Life goals inspired by ‘MasterChef Junior’
There’s nothing like snuggling up in my big, fuzzy robe on a Friday night and watching my prime time obsession, MasterChef Junior. Yes, that’s how I start the weekend and it rocks.
If you’ve never seen the show, the concept originated in the UK over two decades ago and is much like most cooking competitions. There is a theme, such as a mystery box of ingredients or whatever the celeb judges (Gordon Ramsey, Graham Elliot, and Christina Tosi) deem the topic of the week, plus a time limit the contestants must adhere to. In that time, contestants create a meal of the century in order to move forward, or they risk being eliminated. The thing that makes this show a standout? All of the contestants are kids.
These junior chefs are wildly impressive, and not just because of their chopping and sautéing skills. Throughout the course of the series, these talented kids have dropped a wealth of wisdom I’ve since applied to my own life. Here’s what they’ve taught me.
Never, ever quit
Being a writer means hearing the word NO. A lot. Like more than most people realize. Rejection is part of the process and really never gets any easier. Just recently a random pass left me curled in a ball on the floor. I often question if creating art is truly my path or if I’d be better off in any other field (miming, anyone?). And though I love writing with everything in me, at times, the mere task of checking emails can be a humiliating and painful to-do.
In seeing how these amazing, little chefs compete, it’s beyond obvious quitting isn’t an option. Not ever. Even when faced with an overwhelming task, like baking 3 three-layer cakes in 60 minutes, they stay focused and get it done, obstacles and all. So I guess if kids—ages 8 to 12—never give up on their dreams, I shouldn’t either. Right? Right.
Give each challenge 100%
I’m sure there are times when these kids don’t completely feel like cooking their little hearts out, but they get in there and do it anyway. Most of us have times we aren’t feeling work but have to because bills and food and life. The way to deal is to be completely present and do your very best. That’s it. No magic formula there, only the decision to do it. These kids play to win, and that level of fearlessness and commitment to difficult tasks is inspiring. At least if you fail, you can walk away knowing you did all you could and that’s a reward in itself. Though, cookies help, too.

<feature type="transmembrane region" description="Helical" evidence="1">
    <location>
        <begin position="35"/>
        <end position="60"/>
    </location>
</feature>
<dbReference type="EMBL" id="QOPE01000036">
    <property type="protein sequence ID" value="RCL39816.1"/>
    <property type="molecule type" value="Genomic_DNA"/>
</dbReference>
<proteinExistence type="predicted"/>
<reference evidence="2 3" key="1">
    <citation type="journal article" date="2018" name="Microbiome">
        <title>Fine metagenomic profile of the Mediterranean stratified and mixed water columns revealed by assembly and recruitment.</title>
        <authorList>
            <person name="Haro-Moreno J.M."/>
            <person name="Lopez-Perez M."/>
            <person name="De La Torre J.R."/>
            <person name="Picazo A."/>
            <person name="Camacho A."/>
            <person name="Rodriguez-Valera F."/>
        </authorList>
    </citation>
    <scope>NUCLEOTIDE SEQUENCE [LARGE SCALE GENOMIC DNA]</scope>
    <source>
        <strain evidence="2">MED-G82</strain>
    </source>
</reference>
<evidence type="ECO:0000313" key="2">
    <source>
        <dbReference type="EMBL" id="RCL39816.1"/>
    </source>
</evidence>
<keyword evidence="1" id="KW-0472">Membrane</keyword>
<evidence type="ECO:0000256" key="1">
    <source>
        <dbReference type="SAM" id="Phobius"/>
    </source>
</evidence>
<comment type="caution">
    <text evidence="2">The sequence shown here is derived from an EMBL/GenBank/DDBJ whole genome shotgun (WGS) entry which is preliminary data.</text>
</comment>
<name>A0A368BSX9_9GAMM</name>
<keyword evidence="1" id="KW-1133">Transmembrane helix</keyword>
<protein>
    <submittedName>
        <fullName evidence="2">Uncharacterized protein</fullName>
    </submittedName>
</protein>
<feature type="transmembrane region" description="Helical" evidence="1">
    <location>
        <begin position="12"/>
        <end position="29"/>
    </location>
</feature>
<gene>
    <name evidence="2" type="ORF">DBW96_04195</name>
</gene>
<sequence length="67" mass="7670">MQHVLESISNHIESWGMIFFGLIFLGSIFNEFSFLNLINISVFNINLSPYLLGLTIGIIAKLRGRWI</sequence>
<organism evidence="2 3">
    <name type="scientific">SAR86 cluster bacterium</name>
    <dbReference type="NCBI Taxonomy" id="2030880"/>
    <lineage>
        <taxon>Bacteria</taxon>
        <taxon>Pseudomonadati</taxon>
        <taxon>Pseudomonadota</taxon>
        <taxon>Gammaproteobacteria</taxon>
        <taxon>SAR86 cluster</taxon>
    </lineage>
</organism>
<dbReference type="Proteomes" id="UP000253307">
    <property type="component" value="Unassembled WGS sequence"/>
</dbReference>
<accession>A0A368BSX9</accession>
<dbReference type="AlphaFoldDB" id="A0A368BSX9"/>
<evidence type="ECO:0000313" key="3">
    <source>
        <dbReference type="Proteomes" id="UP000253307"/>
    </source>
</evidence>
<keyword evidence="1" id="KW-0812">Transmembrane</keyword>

Play to your strengths
We all have flaws that might hinder our abilities in times of stress. For the MC kids, some may not have superior knife skills while others might be lacking in the baking department. But instead of letting us see them sweat, they focus on what they can do best. Make a savory dish out of doughnuts and marshmallows? Sounds terrifying. But they’ve proven they can do it by highlighting what they do know and the rest falls into place. So when in doubt (or failing miserably), accentuate the positives (your Alfredo is bland but you totally ruled at plating!)and you’ll exude that winner’s attitude, too.
It’s OK to cry
Sometimes, no matter what you do, the only thing that relieves some of the frustration is literally to sob. In these 4 seasons of MasterChef Junior, there have been plenty of tears over lost challenges. And it’s totally valid—and probably cathartic. Whereas adult contestants may stifle their emotions, kids aren’t ashamed to let it all out, and that’s such an important thing. There have been many times I tried to avoid crying, whether I was disappointed in myself or frustrated I didn’t do as well as I’d hoped. But holding those feelings in won’t help. If anything, it might make things worse.
Win or lose, it really is how you play the game
We’ve all heard the cliché saying but it’s true—not just on a reality cooking show but in life. On MasterChef Junior, these contestant have shown that if you’re kind, respectful, and a team player (even to win individually), it won’t matter if you win or lose. People will remember you for having integrity and compassion, two amazing traits that make you a winner in life. And if you don’t succeed at something and feel like acting out, just remember: Gordon Ramsey is always waiting to call you out on it so. Just. Don’t.
(Images via Fox)